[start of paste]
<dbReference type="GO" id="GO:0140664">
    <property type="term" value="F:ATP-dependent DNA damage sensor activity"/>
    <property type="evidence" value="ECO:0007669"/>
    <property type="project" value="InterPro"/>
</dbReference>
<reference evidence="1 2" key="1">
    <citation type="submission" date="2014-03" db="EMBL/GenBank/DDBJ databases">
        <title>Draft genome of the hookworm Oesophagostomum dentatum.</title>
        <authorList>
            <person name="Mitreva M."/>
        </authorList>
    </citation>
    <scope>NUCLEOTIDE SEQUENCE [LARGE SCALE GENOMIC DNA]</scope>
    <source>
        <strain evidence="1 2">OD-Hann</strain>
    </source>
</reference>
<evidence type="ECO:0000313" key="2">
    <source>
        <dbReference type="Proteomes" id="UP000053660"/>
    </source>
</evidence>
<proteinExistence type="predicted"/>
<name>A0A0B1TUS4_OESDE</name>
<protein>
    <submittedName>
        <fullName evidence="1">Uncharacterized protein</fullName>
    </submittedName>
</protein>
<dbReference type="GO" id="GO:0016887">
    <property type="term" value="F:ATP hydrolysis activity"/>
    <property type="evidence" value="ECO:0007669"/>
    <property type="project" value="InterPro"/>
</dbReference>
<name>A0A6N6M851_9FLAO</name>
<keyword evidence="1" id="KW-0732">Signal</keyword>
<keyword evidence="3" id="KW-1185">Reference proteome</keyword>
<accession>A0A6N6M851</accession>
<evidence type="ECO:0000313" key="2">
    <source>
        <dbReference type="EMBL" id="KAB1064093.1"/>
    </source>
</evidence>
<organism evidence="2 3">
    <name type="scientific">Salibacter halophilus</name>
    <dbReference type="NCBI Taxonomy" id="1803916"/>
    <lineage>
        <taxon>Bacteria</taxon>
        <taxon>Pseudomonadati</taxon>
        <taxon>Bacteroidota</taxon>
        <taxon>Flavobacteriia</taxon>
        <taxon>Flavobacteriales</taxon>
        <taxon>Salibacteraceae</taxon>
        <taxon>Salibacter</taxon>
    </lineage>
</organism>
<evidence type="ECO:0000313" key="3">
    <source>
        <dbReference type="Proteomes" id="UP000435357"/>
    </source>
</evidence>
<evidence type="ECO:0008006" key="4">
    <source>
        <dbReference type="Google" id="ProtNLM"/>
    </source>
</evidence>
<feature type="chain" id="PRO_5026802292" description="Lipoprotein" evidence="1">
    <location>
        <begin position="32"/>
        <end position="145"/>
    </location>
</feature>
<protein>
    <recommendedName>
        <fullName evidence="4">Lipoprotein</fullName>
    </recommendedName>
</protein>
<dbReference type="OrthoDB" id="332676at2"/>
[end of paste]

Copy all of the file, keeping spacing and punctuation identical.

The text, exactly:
<dbReference type="GO" id="GO:0140664">
    <property type="term" value="F:ATP-dependent DNA damage sensor activity"/>
    <property type="evidence" value="ECO:0007669"/>
    <property type="project" value="InterPro"/>
</dbReference>
<reference evidence="1 2" key="1">
    <citation type="submission" date="2014-03" db="EMBL/GenBank/DDBJ databases">
        <title>Draft genome of the hookworm Oesophagostomum dentatum.</title>
        <authorList>
            <person name="Mitreva M."/>
        </authorList>
    </citation>
    <scope>NUCLEOTIDE SEQUENCE [LARGE SCALE GENOMIC DNA]</scope>
    <source>
        <strain evidence="1 2">OD-Hann</strain>
    </source>
</reference>
<evidence type="ECO:0000313" key="2">
    <source>
        <dbReference type="Proteomes" id="UP000053660"/>
    </source>
</evidence>
<proteinExistence type="predicted"/>
<name>A0A0B1TUS4_OESDE</name>
<protein>
    <submittedName>
        <fullName evidence="1">Uncharacterized protein</fullName>
    </submittedName>
</protein>
<dbReference type="GO" id="GO:0016887">
    <property type="term" value="F:ATP hydrolysis activity"/>
    <property type="evidence" value="ECO:0007669"/>
    <property type="project" value="InterPro"/>
</dbReference>
<name>A0A6N6M851_9FLAO</name>
<keyword evidence="1" id="KW-0732">Signal</keyword>
<keyword evidence="3" id="KW-1185">Reference proteome</keyword>
<accession>A0A6N6M851</accession>
<evidence type="ECO:0000313" key="2">
    <source>
        <dbReference type="EMBL" id="KAB1064093.1"/>
    </source>
</evidence>
<organism evidence="2 3">
    <name type="scientific">Salibacter halophilus</name>
    <dbReference type="NCBI Taxonomy" id="1803916"/>
    <lineage>
        <taxon>Bacteria</taxon>
        <taxon>Pseudomonadati</taxon>
        <taxon>Bacteroidota</taxon>
        <taxon>Flavobacteriia</taxon>
        <taxon>Flavobacteriales</taxon>
        <taxon>Salibacteraceae</taxon>
        <taxon>Salibacter</taxon>
    </lineage>
</organism>
<evidence type="ECO:0000313" key="3">
    <source>
        <dbReference type="Proteomes" id="UP000435357"/>
    </source>
</evidence>
<evidence type="ECO:0008006" key="4">
    <source>
        <dbReference type="Google" id="ProtNLM"/>
    </source>
</evidence>
<feature type="chain" id="PRO_5026802292" description="Lipoprotein" evidence="1">
    <location>
        <begin position="32"/>
        <end position="145"/>
    </location>
</feature>
<protein>
    <recommendedName>
        <fullName evidence="4">Lipoprotein</fullName>
    </recommendedName>
</protein>
<dbReference type="OrthoDB" id="332676at2"/>